2. fluency and continuity of the experience, and
  3. mutual entrainment of people observable in verbal and non-verbal actions of mutual focus, bodily, and conversational alignment.

This conceptualisation of emotional energy is developed mostly through studies in Western cultural contexts (i.e., Australia and North America). Our aim in this recent project was to explore emotional energy from a vastly different cultural perspective. For this reason, we studied children in a primary school STEM program in Shanghai, China, as an example of a Confucian heritage culture.

Emotions, Culture, and Learning

Emotions and learning are interconnected through classroom interactions as places of cultural reproduction. Teachers who appreciate intercultural influences on emotions may therefore impact on students’ learning and engagement. This may be achieved by understanding and recognising micro-cultural diversity during in-the-moment teaching experiences.

In this project, we did not view diversity from a categorical level such as ethnicity or gender. Instead, we looked deeper at the social interactions of the children. This helped us to understand diversity in childrens’ ideas as the focal point for emotive experiences when learning.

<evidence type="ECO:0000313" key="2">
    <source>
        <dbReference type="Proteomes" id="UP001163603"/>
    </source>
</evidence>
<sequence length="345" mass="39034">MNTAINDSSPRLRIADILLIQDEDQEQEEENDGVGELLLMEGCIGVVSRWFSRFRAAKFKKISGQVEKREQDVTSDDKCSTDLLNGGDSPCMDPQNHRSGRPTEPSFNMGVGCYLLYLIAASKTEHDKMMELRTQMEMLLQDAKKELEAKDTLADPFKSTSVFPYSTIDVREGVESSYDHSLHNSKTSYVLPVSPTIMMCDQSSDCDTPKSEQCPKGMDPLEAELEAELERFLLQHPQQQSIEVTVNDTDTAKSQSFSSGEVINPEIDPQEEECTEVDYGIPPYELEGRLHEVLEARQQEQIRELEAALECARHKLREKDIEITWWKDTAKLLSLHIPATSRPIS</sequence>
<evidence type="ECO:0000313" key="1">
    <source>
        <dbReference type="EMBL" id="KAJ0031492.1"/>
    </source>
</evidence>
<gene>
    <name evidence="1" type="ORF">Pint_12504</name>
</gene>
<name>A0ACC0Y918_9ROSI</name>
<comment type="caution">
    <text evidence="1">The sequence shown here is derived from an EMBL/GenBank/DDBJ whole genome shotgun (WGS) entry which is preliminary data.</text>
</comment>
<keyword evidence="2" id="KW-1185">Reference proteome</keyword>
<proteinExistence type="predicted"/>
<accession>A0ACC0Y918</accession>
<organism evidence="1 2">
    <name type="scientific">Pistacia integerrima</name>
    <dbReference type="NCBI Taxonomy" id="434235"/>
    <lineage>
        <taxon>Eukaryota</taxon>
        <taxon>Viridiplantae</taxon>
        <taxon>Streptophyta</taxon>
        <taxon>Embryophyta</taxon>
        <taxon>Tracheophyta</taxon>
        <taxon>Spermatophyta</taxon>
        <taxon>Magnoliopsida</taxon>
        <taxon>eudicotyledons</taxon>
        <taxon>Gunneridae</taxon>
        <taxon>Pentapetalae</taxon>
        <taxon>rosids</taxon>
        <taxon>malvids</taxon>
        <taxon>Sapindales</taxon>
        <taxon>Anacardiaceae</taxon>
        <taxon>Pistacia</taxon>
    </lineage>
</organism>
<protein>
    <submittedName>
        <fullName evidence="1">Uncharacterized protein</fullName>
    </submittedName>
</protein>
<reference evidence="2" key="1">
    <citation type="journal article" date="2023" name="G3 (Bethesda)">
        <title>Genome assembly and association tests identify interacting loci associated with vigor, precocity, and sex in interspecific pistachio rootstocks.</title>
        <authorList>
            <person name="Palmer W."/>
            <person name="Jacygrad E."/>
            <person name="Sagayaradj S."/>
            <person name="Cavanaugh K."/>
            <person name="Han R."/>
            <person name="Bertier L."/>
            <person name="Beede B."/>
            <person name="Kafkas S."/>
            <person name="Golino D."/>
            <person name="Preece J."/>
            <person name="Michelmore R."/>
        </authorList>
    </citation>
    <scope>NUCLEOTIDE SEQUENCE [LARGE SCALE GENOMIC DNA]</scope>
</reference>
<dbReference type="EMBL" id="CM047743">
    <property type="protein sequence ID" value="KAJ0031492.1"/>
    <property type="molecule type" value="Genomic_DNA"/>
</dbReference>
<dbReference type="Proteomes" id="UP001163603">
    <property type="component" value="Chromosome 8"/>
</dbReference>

As noted in the earlier definition of emotional energy, ideas are the focal point for emotive experiences, and we can observe these during social interaction. For example, a child’s proposed scientific method for how to hold a pair of tweezers can illustrate a collective emotive focus as children make utterances and gestures about this idea. Emotions are always about ideas, and our approach of looking at the diversity of ideas is a way of understanding the collectivity and diversity of emotive experiences.